Expressing it with drama
At Bukit View Primary, Ms Kiew focuses on providing opportunities for pupils to immerse themselves in the language. She is a keen advocate of drama-related programmes such as Readers' Theatre, in which pupils speak at weekly school assemblies, as well as weekly drama and storytelling sessions.
Ms Pamela Kiew (centre, in black hat) initiated the performing arts studio, where pupils use props as improvisational tools for learning English.
Drama is effective, she revealed, as pupils learn "to notice all forms of communication, including non-verbal ones like body language or pictorial signs" when they watch or act in a performance. "They will also be more aware of the value of context," added Ms Kiew. "Learning how to 'read' context is as important as learning how to read words."
Pri 6 pupil Abhimanyu P.S. agrees. "Our weekly drama lessons helped me overcome stage fright and gave me confidence in delivering speeches," he said.
Going further, Ms Kiew turned one schoolroom into a performing arts studio, filling it with masks, headbands, costumes, toys, cartoon characters and pictures. These props, she explained, help to promote conversation, act as visual tools for learning grammar and encourage pupils to express themselves by scripting their own plays and putting up a show.
Posters around the school remind Bukit View Primary pupils of the correct standard English phrases they can use in everyday life.
"The performing arts studio is just like a real theatre!" enthused Cynthia Lee Weng Yan, a Pri 6 pupil. "The space allows us to express ourselves freely and creatively."
Ms Kiew also wants her pupils to be "consistently exposed to good models of English, in and out of the classroom." To drive this whole-school approach to learning English, she and her colleagues have organised workshops on Standard English for the school's administrative staff, canteen vendors, librarian, security guards and members of the Parents Support Group. These sessions highlight common errors in spoken English such as mispronouncing "problem" as "plor-blem" and saying "Is because" instead of "It is because". As a result, school staff and parents "have become more conscious about the way they speak and are more aware about the importance of being good models for our students," stated Ms Kiew.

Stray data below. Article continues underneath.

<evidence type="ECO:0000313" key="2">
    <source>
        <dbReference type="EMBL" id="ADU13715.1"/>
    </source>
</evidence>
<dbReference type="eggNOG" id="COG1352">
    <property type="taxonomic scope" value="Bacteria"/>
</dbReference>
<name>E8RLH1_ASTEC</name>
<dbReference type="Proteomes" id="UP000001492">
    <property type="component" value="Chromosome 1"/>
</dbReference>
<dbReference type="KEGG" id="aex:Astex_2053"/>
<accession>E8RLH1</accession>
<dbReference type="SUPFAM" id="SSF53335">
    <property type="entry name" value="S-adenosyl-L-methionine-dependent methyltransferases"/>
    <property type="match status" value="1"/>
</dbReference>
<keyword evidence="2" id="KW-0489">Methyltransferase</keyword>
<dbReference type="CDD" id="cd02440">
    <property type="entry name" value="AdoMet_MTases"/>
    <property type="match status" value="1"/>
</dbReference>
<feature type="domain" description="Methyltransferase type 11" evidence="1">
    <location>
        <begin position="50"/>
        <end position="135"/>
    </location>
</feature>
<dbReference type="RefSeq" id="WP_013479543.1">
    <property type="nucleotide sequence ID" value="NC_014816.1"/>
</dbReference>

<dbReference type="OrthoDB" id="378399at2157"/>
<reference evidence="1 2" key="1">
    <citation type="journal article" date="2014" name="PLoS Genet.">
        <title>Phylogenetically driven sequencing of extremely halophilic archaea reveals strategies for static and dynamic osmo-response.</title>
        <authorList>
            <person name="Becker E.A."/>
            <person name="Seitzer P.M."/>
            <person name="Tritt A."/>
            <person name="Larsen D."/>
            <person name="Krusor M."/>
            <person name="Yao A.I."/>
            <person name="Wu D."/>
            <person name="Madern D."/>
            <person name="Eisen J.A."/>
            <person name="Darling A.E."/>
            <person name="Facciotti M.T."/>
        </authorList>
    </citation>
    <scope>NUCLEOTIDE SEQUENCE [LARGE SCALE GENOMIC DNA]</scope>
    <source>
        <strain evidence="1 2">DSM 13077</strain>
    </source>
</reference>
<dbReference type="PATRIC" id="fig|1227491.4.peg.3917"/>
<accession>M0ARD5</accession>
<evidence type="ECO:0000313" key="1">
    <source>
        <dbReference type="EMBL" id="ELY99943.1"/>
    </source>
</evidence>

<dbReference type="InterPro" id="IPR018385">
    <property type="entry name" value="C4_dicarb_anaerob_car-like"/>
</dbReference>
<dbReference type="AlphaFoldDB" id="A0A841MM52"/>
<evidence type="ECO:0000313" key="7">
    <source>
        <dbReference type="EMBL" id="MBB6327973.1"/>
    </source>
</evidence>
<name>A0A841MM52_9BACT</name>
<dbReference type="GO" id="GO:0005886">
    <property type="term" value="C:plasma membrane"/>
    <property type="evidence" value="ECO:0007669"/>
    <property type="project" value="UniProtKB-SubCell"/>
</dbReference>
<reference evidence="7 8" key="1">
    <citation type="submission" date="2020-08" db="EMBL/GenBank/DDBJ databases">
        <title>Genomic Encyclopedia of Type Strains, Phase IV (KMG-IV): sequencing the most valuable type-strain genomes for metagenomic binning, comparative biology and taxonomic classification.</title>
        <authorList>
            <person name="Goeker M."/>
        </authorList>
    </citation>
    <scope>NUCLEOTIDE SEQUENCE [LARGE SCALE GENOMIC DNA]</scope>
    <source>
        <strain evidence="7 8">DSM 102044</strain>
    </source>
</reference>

What parents can do
On that note, Ms Kiew encourages parents to read with their children. "Reading is the easiest and most enjoyable way for a child to learn the language and develop a lifelong passion for it," she remarked. "The benefits that accompany reading are priceless!"
Like Ms Kiew, Ms Ng sees the family as having a major role in developing children's interest in English. "Learning English is not just for passing the examination," she stressed, adding that parents might inadvertently cause their children to lose interest by overdoing tuition sessions or drilling them through past examination papers. Instead, what Ms Ng suggests is that parents learn alongside their children. "To inspire someone, you must show enthusiasm," she said. "If not, the child will not buy the idea that English can be fun and mastered."
Look out for Schoolbag's next interview with other Inspiring English Teacher Award recipients next month!